The difficulty and hardship of obtaining a sanitary pad are other serious problems. Only after several months of relentless campaigning by activists did the Government of India scrap a 12% tax on all sanitary products.

Campaigners had successfully argued that menstrual hygiene products were surely not luxury items, and menstruation was not a choice that a woman or adolescent girl could simply opt out of.

That said, offering an exemption from tax is just a small step towards an extremely long journey in making menstrual hygiene an accessible reality for all women in the country.

Menstrual Taboo & The Suffering of India’s Girls

Millions of families throughout India do not have the monetary resources to purchase menstrual hygiene products . Even if the daughter of a daily-wage labourer needs a pad, she would feel too guilty to even ask her family for the money to purchase one. This is because it is a toss-up between purchasing food or sanitary napkins.

Approximately 23 million girls drop out of school every year after they begin menstruating, according to a 2014 study. Activists are of the opinion that the primary reasons are a lack of clean toilets in schools and a lack of access to sanitary products.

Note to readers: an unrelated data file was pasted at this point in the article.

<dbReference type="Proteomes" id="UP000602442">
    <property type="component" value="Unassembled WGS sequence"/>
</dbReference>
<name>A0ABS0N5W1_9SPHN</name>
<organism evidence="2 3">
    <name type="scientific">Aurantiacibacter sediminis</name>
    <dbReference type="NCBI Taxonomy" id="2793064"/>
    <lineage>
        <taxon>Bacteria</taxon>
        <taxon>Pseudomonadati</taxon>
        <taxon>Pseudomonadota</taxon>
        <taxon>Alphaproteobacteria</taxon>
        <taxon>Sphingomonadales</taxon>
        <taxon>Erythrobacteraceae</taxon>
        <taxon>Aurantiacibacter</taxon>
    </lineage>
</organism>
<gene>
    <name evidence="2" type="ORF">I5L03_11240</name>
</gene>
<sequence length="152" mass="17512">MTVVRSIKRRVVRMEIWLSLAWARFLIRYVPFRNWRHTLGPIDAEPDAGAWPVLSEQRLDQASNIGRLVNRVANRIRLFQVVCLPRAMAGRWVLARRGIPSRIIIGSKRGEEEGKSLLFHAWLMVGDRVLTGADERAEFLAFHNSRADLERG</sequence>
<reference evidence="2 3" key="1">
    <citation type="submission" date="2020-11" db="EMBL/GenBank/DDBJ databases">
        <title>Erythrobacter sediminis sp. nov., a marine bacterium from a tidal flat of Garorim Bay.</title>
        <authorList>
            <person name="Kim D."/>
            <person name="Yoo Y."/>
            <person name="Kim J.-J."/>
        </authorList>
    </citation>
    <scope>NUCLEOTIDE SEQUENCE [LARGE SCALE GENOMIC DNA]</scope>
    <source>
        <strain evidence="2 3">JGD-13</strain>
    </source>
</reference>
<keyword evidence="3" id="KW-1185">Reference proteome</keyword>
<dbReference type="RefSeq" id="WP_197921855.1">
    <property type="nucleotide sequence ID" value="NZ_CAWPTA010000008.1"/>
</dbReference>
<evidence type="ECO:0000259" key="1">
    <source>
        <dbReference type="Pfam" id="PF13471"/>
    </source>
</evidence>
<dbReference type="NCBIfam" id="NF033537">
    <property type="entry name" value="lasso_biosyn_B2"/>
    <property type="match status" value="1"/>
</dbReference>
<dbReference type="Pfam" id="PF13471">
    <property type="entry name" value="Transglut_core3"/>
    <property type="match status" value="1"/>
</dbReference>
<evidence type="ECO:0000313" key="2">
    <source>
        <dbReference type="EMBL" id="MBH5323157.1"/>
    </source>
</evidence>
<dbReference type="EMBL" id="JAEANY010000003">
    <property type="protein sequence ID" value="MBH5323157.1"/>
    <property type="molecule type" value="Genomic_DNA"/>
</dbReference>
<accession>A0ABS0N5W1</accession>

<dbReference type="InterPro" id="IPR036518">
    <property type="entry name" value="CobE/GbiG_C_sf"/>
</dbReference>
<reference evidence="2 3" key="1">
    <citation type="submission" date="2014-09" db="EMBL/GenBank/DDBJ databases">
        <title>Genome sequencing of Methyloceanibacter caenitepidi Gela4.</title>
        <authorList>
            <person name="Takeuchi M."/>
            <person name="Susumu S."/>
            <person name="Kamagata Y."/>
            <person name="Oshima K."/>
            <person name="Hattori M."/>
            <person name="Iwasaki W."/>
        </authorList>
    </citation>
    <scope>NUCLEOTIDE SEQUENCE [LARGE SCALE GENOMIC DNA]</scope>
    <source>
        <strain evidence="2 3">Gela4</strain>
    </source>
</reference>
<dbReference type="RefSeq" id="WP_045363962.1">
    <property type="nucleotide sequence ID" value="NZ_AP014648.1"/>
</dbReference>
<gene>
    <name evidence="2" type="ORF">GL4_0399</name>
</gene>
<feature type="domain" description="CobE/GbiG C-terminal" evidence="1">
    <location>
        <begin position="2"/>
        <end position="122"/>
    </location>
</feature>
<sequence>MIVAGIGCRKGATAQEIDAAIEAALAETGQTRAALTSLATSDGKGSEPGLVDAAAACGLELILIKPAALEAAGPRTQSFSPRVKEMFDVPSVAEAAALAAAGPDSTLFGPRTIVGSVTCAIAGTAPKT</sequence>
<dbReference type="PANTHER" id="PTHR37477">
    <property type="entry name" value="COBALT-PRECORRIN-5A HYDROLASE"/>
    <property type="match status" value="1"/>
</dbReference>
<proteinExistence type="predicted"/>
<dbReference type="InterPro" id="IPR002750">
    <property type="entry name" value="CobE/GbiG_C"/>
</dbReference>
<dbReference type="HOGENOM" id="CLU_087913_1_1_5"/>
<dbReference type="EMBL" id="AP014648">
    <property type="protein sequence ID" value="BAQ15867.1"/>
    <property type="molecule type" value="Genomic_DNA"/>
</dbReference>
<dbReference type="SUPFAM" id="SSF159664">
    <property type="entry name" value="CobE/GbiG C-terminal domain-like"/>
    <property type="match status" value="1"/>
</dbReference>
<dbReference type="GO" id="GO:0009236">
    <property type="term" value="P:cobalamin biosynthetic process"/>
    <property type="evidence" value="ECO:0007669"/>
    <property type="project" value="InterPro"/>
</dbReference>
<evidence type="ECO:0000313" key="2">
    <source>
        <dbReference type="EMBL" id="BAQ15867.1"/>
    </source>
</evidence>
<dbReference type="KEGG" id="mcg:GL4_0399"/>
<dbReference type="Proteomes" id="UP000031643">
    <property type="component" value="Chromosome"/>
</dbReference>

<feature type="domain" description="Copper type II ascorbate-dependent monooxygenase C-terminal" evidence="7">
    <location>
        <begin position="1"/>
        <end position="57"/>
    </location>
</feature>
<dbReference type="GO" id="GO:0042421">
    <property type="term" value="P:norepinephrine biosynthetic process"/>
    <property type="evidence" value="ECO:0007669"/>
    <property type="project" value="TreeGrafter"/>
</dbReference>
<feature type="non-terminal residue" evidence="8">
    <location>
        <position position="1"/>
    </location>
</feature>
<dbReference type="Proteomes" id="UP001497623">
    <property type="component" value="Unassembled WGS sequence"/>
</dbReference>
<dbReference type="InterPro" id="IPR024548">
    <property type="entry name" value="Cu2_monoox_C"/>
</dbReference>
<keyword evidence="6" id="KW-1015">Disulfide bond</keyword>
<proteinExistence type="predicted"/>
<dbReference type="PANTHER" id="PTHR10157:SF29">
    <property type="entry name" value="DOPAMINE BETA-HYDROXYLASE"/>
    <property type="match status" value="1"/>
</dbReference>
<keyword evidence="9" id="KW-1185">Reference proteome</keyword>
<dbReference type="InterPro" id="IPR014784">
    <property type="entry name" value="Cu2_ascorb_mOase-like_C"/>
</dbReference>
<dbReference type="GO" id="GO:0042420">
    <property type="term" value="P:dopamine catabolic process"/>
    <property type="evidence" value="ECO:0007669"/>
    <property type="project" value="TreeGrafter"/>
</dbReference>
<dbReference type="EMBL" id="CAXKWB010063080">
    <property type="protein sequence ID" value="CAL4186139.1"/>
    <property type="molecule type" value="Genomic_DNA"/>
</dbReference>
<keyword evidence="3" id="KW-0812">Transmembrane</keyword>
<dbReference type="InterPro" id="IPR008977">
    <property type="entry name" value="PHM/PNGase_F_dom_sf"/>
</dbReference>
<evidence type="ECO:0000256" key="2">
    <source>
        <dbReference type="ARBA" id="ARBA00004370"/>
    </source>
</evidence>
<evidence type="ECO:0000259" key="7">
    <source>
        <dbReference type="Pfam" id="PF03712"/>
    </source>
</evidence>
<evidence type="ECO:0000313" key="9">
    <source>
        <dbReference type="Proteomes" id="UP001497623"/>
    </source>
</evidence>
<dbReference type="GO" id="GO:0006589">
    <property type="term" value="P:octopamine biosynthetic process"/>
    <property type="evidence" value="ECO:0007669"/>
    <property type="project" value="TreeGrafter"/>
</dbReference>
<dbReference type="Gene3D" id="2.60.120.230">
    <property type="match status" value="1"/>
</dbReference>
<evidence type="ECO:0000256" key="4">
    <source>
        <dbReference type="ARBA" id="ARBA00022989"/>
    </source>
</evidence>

Moreover, there is fear of getting stained, and adolescent girls worry about being subject to mockery by their classmates.

The study also found that a significant number of women considered periods dirty, which is the result of period myths in India. This explains why menstruating women are frequently ostracised from both cultural and social activities and are eventually forced to put up with all types of restrictions.

According to activists, this is the time everyone realises that menstruation is merely a biological process, and menstrual myths must be busted. It is vital to normalise menstruation and destroy menstrual myths around this natural, biological process.

Statistics About Periods in India

According to the findings of one study, only 36% of the country’s 355 million menstruating women make use of sanitary pads. What’s worse, the rest of the women use leaves, old rags, husks, ash, soil, and mud (and several other health-threatening materials) to manage their menstrual flow.